Sunday, January 5, 2014

Jesus the Party Animal?

We were ice-d out on January 5th, so we decided to celebrate Epiphany on January 12. Following the Narrative Lectionary Year 4, Presbury United Methodist Church is exploring the Gospel of John, so we are celebrating Epiphany on the same day we remember another celebration: the Wedding at Cana. What follows is a sermon that leads directly into communion...and it is an interesting meal indeed...

Scripture: John 2:1-11 (NRSV)
On the third day there was a wedding in Cana of Galilee, and the mother of Jesus was there. Jesus and his disciples had also been invited to the wedding. When the wine gave out, the mother of Jesus said to him, “They have no wine.” And Jesus said to her, “Woman, what concern is that to you and to me? My hour has not yet come.” His mother said to the servants, “Do whatever he tells you.” Now standing there were six stone water jars for the Jewish rites of purification, each holding twenty or thirty gallons. Jesus said to them, “Fill the jars with water.” And they filled them up to the brim. He said to them, “Now draw some out, and take it to the chief steward.” So they took it. When the steward tasted the water that had become wine, and did not know where it came from (though the servants who had drawn the water knew), the steward called the bridegroom and said to him, “Everyone serves the good wine first, and then the inferior wine after the guests have become drunk. But you have kept the good wine until now.” Jesus did this, the first of his signs, in Cana of Galilee, and revealed his glory; and his disciples believed in him.

Parties can be magical. At least, I always felt they were. When I was in seminary, I would have a long hard week in class, wondering how I could ever pass my systematic theology midterm let alone pass ordination exams, but then on the weekend, I would gather with friends and we'd eat together and laugh together and just talk all night, and I would leave remembering again the strange beauty in the world. For as much as I find sitting alone in my room curled up with a good book as the height of goodness, I also just love being with people, and I find sitting around playing card games and talking about nothing and everything to be healing, actually. I sometimes leave these gatherings with my closest friends feeling more whole. Sure, not every party has this effect on me, but I do think there is such thing as a wholesome party, a party you leave feeling more happy and whole again. 

Wholesomeness has nothing to do with there not being alcohol or loud music at the party: rather it is about connecting with people you love and celebrating that love. It is about vibrant living that can reach into the wounds in your soul and help stitch you back together.

As Christians, we have woefully neglected partying. Now, at Presbury, we are privileged to have people like Carol who do know the value of parties, but Christians as a whole do not have good reputations for being the life of the party. Worship is often written off as dry, Christians are seen as uptight, and God is too often understood as a judge whose rules make it too easy for us fail and end up with eternal punishment. But our scripture today shows us that this concept of what it means to follow Christ is skewed. For, according to scripture, Jesus was a party animal.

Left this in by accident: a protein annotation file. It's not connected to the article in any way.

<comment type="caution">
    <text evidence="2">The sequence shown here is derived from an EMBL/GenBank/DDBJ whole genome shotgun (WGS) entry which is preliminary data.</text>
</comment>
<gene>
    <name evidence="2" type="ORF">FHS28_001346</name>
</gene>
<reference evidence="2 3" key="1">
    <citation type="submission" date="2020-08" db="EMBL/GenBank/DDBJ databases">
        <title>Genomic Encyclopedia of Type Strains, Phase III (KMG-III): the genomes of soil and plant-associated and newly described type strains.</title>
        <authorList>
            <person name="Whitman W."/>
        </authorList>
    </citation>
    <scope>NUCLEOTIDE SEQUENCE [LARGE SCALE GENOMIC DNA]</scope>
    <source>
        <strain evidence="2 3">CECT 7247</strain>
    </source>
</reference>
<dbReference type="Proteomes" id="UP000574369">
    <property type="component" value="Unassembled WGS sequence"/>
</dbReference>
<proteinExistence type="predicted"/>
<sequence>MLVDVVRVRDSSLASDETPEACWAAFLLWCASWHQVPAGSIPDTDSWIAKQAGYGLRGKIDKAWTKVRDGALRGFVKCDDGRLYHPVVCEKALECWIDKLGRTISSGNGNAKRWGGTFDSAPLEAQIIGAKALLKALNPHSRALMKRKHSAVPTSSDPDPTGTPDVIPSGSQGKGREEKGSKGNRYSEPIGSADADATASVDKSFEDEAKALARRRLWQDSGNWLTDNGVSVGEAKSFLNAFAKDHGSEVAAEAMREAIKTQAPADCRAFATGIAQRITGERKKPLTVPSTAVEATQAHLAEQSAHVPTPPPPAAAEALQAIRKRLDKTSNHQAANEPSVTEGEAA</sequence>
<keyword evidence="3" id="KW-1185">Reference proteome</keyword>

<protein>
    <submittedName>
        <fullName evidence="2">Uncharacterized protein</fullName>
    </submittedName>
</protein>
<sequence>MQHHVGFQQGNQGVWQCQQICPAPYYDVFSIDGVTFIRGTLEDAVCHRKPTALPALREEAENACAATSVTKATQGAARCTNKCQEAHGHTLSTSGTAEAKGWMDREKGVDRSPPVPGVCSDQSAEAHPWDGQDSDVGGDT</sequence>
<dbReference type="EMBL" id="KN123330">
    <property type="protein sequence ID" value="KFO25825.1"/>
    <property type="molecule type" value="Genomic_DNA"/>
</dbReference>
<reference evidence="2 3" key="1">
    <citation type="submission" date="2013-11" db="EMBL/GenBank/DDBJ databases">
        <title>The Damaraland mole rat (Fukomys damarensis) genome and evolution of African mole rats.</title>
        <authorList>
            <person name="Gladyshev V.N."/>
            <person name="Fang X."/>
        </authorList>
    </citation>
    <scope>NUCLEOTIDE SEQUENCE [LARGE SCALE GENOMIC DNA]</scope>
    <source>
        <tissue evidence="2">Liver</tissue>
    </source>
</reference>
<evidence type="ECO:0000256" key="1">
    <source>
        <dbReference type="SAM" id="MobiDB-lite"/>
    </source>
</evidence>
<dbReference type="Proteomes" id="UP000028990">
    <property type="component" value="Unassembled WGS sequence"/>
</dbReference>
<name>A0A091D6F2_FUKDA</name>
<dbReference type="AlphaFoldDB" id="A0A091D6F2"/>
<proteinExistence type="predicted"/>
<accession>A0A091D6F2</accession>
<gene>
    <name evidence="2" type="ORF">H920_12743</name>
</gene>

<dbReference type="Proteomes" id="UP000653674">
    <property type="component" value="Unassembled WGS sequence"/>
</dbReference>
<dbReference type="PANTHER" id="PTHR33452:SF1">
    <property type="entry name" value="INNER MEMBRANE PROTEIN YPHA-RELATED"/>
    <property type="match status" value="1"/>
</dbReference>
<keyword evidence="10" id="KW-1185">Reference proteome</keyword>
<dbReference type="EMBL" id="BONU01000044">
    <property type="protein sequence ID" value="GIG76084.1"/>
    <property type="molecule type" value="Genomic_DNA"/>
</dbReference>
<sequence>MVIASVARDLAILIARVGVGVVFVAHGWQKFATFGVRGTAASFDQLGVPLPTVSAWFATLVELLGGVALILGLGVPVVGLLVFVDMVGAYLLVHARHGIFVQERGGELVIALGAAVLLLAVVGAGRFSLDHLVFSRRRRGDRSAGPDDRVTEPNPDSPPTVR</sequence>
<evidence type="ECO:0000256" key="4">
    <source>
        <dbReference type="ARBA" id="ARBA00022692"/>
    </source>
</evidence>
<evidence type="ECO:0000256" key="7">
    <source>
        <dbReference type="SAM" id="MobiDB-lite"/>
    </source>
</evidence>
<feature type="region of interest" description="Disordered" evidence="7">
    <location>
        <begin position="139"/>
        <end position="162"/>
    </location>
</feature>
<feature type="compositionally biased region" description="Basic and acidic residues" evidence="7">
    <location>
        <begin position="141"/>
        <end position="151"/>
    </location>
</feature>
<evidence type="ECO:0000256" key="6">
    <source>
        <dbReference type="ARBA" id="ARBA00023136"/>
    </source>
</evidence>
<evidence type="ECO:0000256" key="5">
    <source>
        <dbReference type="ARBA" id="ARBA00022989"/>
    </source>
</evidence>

I know it sounds a bit blasphemous. But let us not forget that this guy we come here to talk about each Sunday was accused of being a glutton and a drunkard and a friend of all the wrong kind of people, at least according to the Gospel of Matthew. Let us not forget that people's first reaction to Pentecost was to call Jesus' followers drunk even though it was only nine o'clock in the morning. And let us not forget that Jesus' first miracle in the Gospel of John is turning water into wine. In the Gospel of John, Jesus' first miracle is essentially to keep a party going.

In Palestine in Jesus' day, though many people did not have the resources for huge parties, wedding celebrations were a big deal. The groom's extended family would throw this extravagant banquet. In fact, these banquets were such a big deal in Jewish tradition that often prophets used them as metaphors to describe the joys of the coming of the Messiah. Prophets claimed that when the Messiah came we would all feast together in celebration of salvation. Yet, when the wine gives out at the wedding banquet in the Gospel of John, Jesus' first response is that his hour, meaning the arrival of the messianic age, had not yet come. The Gospel of John is very much preoccupied with leading us to this hour, the crucifixion, death, and resurrection of Jesus.1 

But the mother of Jesus, as she is called in the Gospel of John, does what mothers do best: she smiles at him, pats him on the arm, and tells him without words that she wasn't asking, she was telling. So he does what she says. She reminds him, and reminds us, that just because the messianic age has not yet arrived does not mean that there is nothing we have to celebrate here and now. I've realized that the most I hear about celebration from Christians comes from those who are comforting the grieving. “Well, Grandma can dance again now that she's in heaven,” we say. Or, “Think of how much fun Uncle Johnny is having with his brothers now they are all together in heaven.” But our celebrations shouldn't just come later in heaven. We should be celebrating now.

Robert Hotchkins, a theologian out of the University of Chicago, claims:
Christians ought to be celebrating constantly, we ought to be preoccupied with parties, banquets, feasts, and merriment. We ought to give ourselves over because we have been liberated from the fear of life and the fear of death. We ought to attract people to the church quite literally by the fun there is in being a Christian.2
This is my philosophy of evangelism--- let folks see how much fun we're having! Don't try to evangelize by saying, look we need more people or our church is going to die. Don't try to get people to come to church by telling them if they don't accept Jesus Christ as their Lord and Savior, they will go to hell. Let people in on the party--- that we Christians are a partying people following the guy who is the life of the party.